Five U.S. states had coronavirus infections even before first reported cases

By Mrinalika Roy

(Reuters) -At least seven people in five U.S. states were infected with the novel coronavirus weeks before those states reported their first cases, a large new government study showed, pointing to the presence of the virus in the country as early as December 2019.

Participants who reported antibodies against SARS-CoV-2 were likely exposed to the virus at least several weeks before their sample was taken, as the antibodies do not appear until about two weeks after a person has been infected, the researchers said.

The positive samples came from Illinois, Massachusetts, Mississippi, Pennsylvania and Wisconsin and were part of a study of more than 24,000 blood samples taken for a National Institutes of Health research program between Jan. 2 and March 18, 2020.

Of the seven samples, three were from Illinois, where the first confirmed coronavirus case was reported on Jan. 24, while the remaining four states had one case each. Samples from participants in Illinois were collected on Jan. 7 and Massachusetts on Jan. 8.

The data suggests that the coronavirus was circulating in U.S. states far from the initial hotspots and areas that were considered the virus’ points of entry into the country, the study noted.

The data also backs a Centers for Disease Control and Prevention study that suggested the virus may have been circulating in the United States well before the first COVID-19 case was diagnosed on Jan. 19, 2020.

“This study allows us to uncover more information about the beginning of the U.S. epidemic,” said Josh Denny, one of the authors of the study, which was published in the journal Clinical Infectious Diseases.

The United States has so far reported 33.6 million cases, according to a Reuters tally.

The infections were confirmed using two antibody tests, which were granted emergency use authorization by the U.S. Food & Drug Administration.

(Reporting by Mrinalika Roy in Bengaluru; Editing by Anil D’Silva)

Trump and 17 states back Texas bid at Supreme Court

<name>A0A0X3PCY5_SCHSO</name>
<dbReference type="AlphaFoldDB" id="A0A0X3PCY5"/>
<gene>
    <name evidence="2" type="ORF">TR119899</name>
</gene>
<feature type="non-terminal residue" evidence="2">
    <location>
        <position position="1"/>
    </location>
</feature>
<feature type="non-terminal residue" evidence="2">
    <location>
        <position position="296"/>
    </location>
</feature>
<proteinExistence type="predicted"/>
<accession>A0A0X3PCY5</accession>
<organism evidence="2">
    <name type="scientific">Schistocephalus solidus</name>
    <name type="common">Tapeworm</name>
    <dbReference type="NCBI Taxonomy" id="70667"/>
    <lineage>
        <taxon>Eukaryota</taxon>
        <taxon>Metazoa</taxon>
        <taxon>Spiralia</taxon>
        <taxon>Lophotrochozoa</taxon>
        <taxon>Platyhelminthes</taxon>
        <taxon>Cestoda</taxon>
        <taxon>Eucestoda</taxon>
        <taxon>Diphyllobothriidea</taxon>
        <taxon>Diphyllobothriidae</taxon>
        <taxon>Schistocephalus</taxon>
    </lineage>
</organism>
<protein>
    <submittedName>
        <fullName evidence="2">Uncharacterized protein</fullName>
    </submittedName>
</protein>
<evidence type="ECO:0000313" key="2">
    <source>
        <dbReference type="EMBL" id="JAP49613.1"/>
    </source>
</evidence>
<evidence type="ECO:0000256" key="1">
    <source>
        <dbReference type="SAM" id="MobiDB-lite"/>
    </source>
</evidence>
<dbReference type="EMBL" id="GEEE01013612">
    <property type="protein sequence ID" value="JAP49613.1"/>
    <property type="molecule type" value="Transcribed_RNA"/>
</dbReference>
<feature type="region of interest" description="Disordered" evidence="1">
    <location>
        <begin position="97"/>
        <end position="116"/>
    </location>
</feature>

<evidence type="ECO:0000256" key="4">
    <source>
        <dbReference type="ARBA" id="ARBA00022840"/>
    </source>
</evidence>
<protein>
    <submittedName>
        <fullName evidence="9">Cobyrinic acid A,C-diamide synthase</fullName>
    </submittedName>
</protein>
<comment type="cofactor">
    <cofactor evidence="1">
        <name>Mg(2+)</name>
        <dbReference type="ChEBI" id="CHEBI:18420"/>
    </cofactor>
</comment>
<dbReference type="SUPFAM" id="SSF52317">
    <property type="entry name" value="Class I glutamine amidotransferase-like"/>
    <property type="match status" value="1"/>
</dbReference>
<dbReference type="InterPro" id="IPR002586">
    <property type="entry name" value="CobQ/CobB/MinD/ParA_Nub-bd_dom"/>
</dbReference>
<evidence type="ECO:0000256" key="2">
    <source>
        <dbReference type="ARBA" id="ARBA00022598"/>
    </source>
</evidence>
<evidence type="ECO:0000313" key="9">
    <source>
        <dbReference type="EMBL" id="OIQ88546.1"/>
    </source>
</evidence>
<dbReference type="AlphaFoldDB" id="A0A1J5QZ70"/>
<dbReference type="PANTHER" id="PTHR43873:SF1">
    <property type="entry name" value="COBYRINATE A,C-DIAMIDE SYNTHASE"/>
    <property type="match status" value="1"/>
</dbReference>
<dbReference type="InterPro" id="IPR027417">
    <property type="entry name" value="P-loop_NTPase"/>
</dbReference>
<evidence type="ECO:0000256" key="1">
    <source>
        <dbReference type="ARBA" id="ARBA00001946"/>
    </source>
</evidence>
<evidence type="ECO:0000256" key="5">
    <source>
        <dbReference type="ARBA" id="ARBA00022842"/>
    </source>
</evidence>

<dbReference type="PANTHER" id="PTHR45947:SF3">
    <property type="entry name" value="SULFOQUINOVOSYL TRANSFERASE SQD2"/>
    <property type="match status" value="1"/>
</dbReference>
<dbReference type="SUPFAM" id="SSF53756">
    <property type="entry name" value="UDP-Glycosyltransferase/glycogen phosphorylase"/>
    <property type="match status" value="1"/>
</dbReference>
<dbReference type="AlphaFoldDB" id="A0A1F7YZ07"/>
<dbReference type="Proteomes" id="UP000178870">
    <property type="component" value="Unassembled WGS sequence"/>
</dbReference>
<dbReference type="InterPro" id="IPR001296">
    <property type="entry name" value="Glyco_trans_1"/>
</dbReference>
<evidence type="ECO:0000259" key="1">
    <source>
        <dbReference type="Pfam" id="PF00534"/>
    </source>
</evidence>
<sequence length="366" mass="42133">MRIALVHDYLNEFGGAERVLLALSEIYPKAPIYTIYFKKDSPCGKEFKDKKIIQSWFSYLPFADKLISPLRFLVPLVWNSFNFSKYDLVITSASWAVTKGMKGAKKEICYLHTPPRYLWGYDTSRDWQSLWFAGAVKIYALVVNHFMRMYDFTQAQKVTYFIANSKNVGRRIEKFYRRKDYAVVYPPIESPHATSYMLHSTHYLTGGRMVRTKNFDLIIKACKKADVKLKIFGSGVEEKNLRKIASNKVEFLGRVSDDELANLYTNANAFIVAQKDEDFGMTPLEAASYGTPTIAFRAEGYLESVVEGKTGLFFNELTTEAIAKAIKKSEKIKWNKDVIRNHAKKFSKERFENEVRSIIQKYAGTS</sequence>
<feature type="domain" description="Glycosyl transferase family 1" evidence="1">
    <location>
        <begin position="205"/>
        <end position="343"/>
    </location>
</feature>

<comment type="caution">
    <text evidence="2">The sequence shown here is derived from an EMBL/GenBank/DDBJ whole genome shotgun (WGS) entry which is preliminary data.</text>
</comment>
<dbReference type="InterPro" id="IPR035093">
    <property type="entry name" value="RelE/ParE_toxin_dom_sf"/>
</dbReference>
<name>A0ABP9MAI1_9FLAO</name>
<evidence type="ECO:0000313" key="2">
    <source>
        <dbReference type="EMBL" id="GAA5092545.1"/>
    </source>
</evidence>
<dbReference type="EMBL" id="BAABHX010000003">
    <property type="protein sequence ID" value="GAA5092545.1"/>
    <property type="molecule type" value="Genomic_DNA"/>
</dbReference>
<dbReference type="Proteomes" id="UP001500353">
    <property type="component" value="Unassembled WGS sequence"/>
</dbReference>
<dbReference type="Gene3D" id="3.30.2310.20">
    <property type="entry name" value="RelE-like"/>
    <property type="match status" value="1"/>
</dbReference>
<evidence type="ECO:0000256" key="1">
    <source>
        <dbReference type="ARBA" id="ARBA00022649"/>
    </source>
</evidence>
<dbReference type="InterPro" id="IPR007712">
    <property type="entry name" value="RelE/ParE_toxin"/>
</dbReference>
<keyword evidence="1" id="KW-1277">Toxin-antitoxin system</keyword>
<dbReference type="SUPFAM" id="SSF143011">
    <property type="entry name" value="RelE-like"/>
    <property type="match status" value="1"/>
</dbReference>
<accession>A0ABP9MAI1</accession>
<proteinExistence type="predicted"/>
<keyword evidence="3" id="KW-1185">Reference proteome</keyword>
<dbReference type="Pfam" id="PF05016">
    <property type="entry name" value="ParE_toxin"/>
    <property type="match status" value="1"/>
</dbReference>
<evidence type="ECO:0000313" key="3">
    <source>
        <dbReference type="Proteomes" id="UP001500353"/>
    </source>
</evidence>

By Jan Wolfe and Andrea Shalal

WASHINGTON (Reuters) – President Donald Trump on Wednesday asked the U.S. Supreme Court to let him join a lawsuit by Texas seeking to throw out the voting results in four states, litigation that also drew support from 17 other states.

In a separate brief, lawyers for 17 states led by Missouri’s Republican Attorney General Eric Schmitt also urged the nine justices to hear the Texas lawsuit.

Trump on Wednesday vowed to intervene in the lawsuit though he did not provide details on the nature of the intervention including whether it would be by presidential campaign or the U.S. Justice Department.

Writing on Twitter, Trump said, “We will be INTERVENING in the Texas (plus many other states) case. This is the big one. Our Country needs a victory!”

The lawsuit, announced on Tuesday by the attorney general of Texas, Ken Paxton, targeted four states.

In addition to Missouri, the states joining Texas were: Alabama, Arkansas, Florida, Indiana, Kansas, Louisiana, Mississippi, Montana, Nebraska, North Dakota, Oklahoma, South Carolina, South Dakota, Tennessee, Utah and West Virginia.

The lawsuit was filed directly with the Supreme Court rather than with a lower court, as is permitted for certain litigation between states.

The Texas suit argued that changes made by the four states to voting procedures amid the coronavirus pandemic to expand mail-in voting were unlawful. Texas asked the Supreme Court to immediately block the four states from using the voting results to appoint presidential electors to the Electoral College.

Texas also asked the Supreme Court to delay the Dec. 14 date for Electoral College votes to be formally cast, a date set by law in 1887.

(Reporting by Andrea Shalal and Jan Wolfe; Editing by Tim Ahmann and Will Dunham)

As Giuliani argues for Trump, Pennsylvania asks judge to toss election challenge

By Jan Wolfe and Brad Heath

(Reuters) – Lawyers for Pennsylvania asked a judge on Tuesday to dismiss Donald Trump’s bid to block President-elect Joe Biden from being certified as the victor in the state as the Republican president, with personal lawyer Rudy Giuliani arguing for him, pursued a long-shot legal challenge to his U.S. election loss.

Giuliani, the former New York mayor, took a key role in spearheading Trump’s case before U.S. District Judge Matthew Brann in Williamsport, Pennsylvania. A loss in the case would likely doom Trump’s already-remote prospects of altering the election’s outcome.

There was “widespread, nationwide voter fraud” in the election, Giuliani told Brann, but provided little evidence to back up that claim.

Daniel Donovan, a lawyer for Pennsylvania’s top election official, said Trump’s campaign did not allege irregularities that would change the outcome in the state.

The Trump campaign on Sunday narrowed the Pennsylvania case to focus on a claim that voters in the state were improperly allowed to fix ballots that had been rejected because of technical errors such as missing a “secrecy envelope.”

Pennsylvania officials have said a small number of ballots were fixed. Trump’s campaign, however, is asking Brann to halt certification of Biden’s victory in the state. Pennsylvania Secretary of State Kathy Boockvar is due to certify the election results next Monday, meaning Brann is expected to rule quickly.